Observational studies have shown consistently increased likelihood of dementia or mild cognitive impairment diagnoses in people with higher air pollution exposure history, but evidence has been less consistent for associations with cognitive test performance. We estimated the association between baseline neighbourhood-level exposure to airborne pollutants (particulate matter and nitrogen oxides) and (1) cognitive test performance at baseline and (2) cognitive score change between baseline and 2.8-year follow-up, in 86,759 middle- to older-aged adults from the UK Biobank general population cohort. Unadjusted regression analyses indicated small but consistent negative associations between air pollutant exposure and baseline cognitive performance. Following adjustment for a range of key confounders, associations were inconsistent in direction and of very small magnitude. The largest of these indicated that 1 interquartile range higher air pollutant exposure was associated on average with 0.35% slower reaction time (95% CI: 0.13, 0.57), a 2.92% higher error rate on a visuospatial memory test (95% CI: 1.24, 4.62), and numeric memory scores that were 0.58 points lower (95% CI: −0.96, −0.19). Follow-up analyses of cognitive change scores did not show evidence of associations. The findings indicate that in this sample, which is five-fold larger than any previous cross-sectional study, the association between air pollution exposure and cognitive performance was weak. Ongoing follow-up of the UK Biobank cohort will allow investigation of longer-term associations into old age, including longitudinal tracking of cognitive performance and incident dementia outcomes.
Outdoor air pollutants such as particulate matter (PM), nitrogen oxides (NOx), carbon monoxide (CO) and ground-level ozone (O3) are associated with acute and chronic illnesses including cancer, asthma, stroke, heart disease and diabetes1. Possible links with cognitive decline have received research attention over the past decade, summarised in five recent systematic reviews2,3,4,5,6. Although confounding background factors such as deprivation and education may partially account for observed associations with cognitive outcomes, it has been postulated that exposure to air pollution has a causal influence via harmful effects on the brain. There is evidence from animal and human studies that air pollutants are linked to inflammatory processes and morphological changes in the brain, such as upregulation of pro-inflammatory cytokines (including interleukin-1 alpha and beta, interleukin-6 and tumour necrosis factor alpha), activation of microglia and reactive oxygen species, alpha-synuclein deposition, and decreases in dendritic spine density and branching in the hippocampus7,8,9,10,11. These may result from infiltration of pollutants such as ultrafine particulate matter into brain tissue, via the olfactory nerve or the blood-brain barrier11,12, with possible contributions through pulmonary inflammation and downstream effects on systemic circulation13. Cardiovascular and cerebrovascular morbidity and mortality are elevated in association with air pollution exposure14,15,16, and neuroimaging studies have shown associations with atrophy, infarcts, white matter hyperintensities and altered cerebrovascular haemodynamics17,18.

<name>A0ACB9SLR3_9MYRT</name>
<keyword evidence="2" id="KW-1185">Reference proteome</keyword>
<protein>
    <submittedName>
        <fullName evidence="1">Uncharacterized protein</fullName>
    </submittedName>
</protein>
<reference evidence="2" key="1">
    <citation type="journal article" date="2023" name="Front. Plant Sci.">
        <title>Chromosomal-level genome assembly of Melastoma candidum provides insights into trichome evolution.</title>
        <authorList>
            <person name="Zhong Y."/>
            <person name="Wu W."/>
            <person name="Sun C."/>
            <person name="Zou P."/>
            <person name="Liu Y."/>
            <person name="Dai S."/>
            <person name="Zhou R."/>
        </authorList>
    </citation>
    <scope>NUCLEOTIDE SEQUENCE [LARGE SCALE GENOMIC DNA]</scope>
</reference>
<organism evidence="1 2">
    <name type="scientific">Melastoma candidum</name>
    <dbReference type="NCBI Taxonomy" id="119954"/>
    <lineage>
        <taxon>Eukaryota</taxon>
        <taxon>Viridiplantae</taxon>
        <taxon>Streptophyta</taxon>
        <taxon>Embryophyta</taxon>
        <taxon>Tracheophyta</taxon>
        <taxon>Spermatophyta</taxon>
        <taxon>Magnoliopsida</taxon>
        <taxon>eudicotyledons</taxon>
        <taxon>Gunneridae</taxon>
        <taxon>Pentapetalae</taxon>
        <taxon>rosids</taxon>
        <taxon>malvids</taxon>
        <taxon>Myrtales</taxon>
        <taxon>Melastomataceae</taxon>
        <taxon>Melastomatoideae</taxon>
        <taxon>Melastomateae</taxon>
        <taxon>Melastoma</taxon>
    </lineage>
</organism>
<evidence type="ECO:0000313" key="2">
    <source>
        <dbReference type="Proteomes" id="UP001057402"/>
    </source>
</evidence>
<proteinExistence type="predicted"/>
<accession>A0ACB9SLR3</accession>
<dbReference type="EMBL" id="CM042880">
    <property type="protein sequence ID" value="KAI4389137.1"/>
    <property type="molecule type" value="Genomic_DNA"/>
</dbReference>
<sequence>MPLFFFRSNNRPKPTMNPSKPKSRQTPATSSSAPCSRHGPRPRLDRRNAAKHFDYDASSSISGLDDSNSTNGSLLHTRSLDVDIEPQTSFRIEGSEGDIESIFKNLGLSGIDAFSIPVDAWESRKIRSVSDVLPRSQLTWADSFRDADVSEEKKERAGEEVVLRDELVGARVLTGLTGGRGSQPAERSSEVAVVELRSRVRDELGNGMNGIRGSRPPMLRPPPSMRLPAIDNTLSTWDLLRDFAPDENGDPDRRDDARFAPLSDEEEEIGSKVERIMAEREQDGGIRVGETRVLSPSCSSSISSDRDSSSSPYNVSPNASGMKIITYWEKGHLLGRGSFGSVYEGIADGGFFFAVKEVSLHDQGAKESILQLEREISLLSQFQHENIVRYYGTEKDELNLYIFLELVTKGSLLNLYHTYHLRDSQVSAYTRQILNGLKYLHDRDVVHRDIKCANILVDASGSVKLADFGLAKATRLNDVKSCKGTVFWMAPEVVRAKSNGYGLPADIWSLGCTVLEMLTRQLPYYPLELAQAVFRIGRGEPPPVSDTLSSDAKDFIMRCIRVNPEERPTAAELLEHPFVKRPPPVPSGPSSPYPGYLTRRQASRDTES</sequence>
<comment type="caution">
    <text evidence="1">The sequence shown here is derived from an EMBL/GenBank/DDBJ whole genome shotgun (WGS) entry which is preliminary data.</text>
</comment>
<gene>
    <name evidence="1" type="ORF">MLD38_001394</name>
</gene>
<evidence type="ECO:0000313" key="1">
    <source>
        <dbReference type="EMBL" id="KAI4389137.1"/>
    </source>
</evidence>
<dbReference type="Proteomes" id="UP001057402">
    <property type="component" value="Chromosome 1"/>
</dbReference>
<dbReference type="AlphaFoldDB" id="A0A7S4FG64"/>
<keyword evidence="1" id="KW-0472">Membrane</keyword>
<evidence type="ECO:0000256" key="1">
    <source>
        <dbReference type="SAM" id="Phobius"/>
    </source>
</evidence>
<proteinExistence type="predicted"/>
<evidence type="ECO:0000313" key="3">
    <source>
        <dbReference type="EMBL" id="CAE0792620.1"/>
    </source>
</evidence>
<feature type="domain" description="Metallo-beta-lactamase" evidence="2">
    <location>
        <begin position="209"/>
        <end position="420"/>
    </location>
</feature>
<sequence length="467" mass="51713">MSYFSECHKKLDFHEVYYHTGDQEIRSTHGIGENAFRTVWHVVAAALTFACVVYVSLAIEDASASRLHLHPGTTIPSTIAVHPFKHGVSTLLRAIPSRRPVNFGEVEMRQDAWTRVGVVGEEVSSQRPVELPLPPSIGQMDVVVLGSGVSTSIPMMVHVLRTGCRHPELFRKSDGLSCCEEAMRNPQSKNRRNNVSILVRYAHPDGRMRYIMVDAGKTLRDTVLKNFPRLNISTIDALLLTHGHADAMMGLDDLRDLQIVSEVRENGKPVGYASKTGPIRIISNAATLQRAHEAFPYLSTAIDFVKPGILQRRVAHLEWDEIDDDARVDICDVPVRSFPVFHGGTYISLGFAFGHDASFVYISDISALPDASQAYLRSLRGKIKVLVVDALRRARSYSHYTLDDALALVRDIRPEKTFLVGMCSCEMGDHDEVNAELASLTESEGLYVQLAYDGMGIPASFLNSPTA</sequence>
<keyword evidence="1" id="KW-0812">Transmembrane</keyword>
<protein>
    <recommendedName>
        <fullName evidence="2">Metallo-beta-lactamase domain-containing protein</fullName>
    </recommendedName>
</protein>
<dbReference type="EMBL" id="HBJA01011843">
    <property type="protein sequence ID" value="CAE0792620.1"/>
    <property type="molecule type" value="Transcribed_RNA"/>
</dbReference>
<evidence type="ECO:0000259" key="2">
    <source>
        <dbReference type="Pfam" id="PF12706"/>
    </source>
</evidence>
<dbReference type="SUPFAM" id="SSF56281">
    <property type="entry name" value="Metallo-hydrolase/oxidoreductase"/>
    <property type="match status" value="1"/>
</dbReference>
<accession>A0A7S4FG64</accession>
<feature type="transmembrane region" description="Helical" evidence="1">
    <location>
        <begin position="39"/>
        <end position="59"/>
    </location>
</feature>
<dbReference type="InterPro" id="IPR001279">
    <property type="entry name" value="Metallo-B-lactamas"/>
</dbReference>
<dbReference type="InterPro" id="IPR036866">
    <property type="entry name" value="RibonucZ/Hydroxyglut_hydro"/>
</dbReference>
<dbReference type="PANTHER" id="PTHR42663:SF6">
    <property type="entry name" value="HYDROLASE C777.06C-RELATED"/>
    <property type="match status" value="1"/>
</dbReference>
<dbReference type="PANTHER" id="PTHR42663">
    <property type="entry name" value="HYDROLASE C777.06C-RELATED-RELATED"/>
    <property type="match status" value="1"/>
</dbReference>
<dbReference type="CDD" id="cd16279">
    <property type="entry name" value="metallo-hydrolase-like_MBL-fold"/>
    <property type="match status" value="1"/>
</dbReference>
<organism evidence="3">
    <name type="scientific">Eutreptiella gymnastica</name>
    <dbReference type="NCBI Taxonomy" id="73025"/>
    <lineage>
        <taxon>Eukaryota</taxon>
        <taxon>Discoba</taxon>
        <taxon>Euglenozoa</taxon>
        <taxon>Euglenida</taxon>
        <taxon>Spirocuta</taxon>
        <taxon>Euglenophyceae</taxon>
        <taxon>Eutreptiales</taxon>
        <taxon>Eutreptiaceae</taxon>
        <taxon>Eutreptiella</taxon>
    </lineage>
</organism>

Associations of generally small effect size have been reported in cross-sectional studies of air pollution exposure and cognitive test performance19,20,21,22,23,24,25,26, although others have reported primarily null results27,28. Inconsistent small or null effects have also been shown in studies of cognitive score change over intervals of two to five years29,30,31. A smaller number of studies have examined associations with clinical cognitive disorders. In cross-sectional and case-control studies, air pollutant exposure has been linked with greater odds of global and amnestic mild cognitive impairment (MCI)32 and Alzheimer’s disease or vascular dementia33. Cohort studies investigating dementia incidence over follow-up periods of up to 15 years have reported greater hazard ratios associated with air pollutant exposure34,35,36 and proximity to major roads37. Heterogeneity of study populations, measures and statistical adjustment methods means that none of the five systematic reviews published to date has included a meta-analysis of effect size estimates. Considerable uncertainty therefore remains regarding the likely magnitude of any association.